Death can be a difficult thing to speak about. Many people today would rather avoid the harsh reality that some day your heart stops beating. Part of that is undoubtedly because they don’t want to think about what follows. To cope, some sentimentalize death and they say things like “Death is just a natural part of life.” Others cope by making the most of the here and now, since this life is all we have. Still others are just calloused to the reality and the prospect of death. When it comes to death, they have the attitude of “whatever.” Albert Camus portrayed these people in his book The Stranger, “Today mother is dead. Or maybe yesterday; it doesn’t matter.”
Obviously, we’ve just been speaking about physical death. It’s an ugly, frightening reality for many people. But there is another sort of death that many Christians also find it difficult to speak about. They can speak about it perhaps in general terms, with impersonal theological language. But when it comes to actually speaking about how it is happening in their own lives, many have a hard time finding the words. This is the death of the old nature. The reasons for our difficulty in speaking about this are quite varied, no doubt. And most likely the older you are the more difficult it is – there is a generation gap at work here.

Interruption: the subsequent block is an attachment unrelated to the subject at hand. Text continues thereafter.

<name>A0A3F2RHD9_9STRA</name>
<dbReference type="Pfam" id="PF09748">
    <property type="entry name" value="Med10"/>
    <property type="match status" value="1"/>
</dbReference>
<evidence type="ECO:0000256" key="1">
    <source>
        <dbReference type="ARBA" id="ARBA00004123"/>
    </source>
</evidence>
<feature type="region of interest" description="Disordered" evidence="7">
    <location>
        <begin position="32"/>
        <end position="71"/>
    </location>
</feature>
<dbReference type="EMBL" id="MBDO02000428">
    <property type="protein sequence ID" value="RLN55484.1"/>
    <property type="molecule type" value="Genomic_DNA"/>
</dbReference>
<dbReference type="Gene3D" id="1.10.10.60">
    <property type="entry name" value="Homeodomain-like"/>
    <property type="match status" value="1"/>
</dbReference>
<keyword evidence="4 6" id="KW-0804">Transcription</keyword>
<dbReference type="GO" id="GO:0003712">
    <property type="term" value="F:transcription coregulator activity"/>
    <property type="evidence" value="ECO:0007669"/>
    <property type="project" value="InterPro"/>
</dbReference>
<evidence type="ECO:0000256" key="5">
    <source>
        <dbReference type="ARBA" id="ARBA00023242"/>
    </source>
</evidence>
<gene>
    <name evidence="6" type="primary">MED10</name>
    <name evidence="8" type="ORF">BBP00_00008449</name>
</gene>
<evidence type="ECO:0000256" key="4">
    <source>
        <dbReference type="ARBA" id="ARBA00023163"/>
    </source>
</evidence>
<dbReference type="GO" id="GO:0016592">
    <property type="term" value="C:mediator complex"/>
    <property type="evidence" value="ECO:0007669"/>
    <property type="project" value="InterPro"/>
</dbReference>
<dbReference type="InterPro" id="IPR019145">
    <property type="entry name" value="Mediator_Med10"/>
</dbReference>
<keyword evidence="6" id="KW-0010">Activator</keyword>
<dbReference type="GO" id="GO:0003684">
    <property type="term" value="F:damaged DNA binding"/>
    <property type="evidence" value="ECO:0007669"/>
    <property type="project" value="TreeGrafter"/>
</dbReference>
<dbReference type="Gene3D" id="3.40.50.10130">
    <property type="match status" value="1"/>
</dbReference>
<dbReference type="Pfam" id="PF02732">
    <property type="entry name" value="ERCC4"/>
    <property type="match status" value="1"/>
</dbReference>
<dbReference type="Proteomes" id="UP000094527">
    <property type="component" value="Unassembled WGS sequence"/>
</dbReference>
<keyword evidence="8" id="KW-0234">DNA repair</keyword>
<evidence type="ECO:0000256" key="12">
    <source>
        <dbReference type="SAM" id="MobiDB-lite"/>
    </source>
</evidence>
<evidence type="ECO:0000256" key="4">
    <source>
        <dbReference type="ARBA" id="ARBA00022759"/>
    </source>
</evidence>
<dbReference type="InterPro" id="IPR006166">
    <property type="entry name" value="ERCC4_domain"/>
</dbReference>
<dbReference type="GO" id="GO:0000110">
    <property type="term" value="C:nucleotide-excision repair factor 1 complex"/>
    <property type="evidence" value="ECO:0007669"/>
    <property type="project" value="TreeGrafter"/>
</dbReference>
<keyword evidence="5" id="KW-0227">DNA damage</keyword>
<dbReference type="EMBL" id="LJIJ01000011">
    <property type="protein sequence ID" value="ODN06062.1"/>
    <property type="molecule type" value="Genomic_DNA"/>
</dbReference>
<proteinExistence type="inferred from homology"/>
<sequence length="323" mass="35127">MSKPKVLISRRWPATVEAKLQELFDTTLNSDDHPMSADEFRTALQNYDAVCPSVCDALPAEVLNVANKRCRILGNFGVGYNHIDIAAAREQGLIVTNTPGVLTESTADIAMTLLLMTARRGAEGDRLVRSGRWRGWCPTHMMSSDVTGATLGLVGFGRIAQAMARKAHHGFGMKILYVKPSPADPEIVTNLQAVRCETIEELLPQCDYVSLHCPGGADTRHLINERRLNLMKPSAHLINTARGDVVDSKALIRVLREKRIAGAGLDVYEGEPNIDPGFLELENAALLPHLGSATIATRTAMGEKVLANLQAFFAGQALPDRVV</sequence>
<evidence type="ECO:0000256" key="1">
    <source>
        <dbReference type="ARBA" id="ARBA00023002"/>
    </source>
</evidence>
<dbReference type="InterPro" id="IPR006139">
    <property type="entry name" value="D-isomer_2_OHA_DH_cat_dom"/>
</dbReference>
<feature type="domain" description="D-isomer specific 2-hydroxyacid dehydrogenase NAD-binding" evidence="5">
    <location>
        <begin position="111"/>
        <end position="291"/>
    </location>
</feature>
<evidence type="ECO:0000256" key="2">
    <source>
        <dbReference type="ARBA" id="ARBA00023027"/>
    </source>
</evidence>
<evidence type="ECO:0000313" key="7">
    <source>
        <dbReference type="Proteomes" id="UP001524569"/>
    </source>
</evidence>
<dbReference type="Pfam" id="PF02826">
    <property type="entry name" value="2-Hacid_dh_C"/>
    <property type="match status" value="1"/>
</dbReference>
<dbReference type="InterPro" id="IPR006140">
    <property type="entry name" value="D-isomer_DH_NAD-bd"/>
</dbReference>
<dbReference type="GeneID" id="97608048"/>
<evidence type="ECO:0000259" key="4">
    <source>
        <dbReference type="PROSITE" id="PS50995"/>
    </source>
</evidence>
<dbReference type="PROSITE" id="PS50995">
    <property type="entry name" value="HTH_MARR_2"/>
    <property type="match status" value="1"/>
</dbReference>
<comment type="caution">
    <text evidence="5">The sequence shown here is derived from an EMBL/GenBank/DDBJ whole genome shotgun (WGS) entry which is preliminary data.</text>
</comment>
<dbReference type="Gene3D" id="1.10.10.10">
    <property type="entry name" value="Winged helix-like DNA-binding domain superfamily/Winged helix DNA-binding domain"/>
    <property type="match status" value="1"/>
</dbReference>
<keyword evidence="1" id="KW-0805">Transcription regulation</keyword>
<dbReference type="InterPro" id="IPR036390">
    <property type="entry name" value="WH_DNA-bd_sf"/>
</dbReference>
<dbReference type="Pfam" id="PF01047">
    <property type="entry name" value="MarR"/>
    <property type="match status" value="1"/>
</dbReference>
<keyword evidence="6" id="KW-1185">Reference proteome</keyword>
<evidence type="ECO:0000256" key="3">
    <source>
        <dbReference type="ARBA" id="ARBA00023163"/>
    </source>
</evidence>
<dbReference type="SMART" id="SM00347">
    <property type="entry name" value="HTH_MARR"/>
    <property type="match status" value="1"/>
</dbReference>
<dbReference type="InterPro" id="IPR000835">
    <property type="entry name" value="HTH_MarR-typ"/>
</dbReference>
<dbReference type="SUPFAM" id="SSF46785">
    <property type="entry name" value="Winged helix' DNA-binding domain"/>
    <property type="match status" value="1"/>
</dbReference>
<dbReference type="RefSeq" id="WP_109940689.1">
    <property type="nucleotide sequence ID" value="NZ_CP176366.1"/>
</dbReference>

This afternoon, we’re going to speak candidly about death, both physical death and the death of our old nature. The Catechism summarizes the teachings of the Bible about these subjects and brings us to the right words that we need to begin thinking about and speaking about these matters. Most importantly, the Catechism brings our hearts to the right place – to the promises of the gospel in Jesus Christ. Remember, that’s what the Apostles’ Creed is all about: “all that is promised us in the gospel.”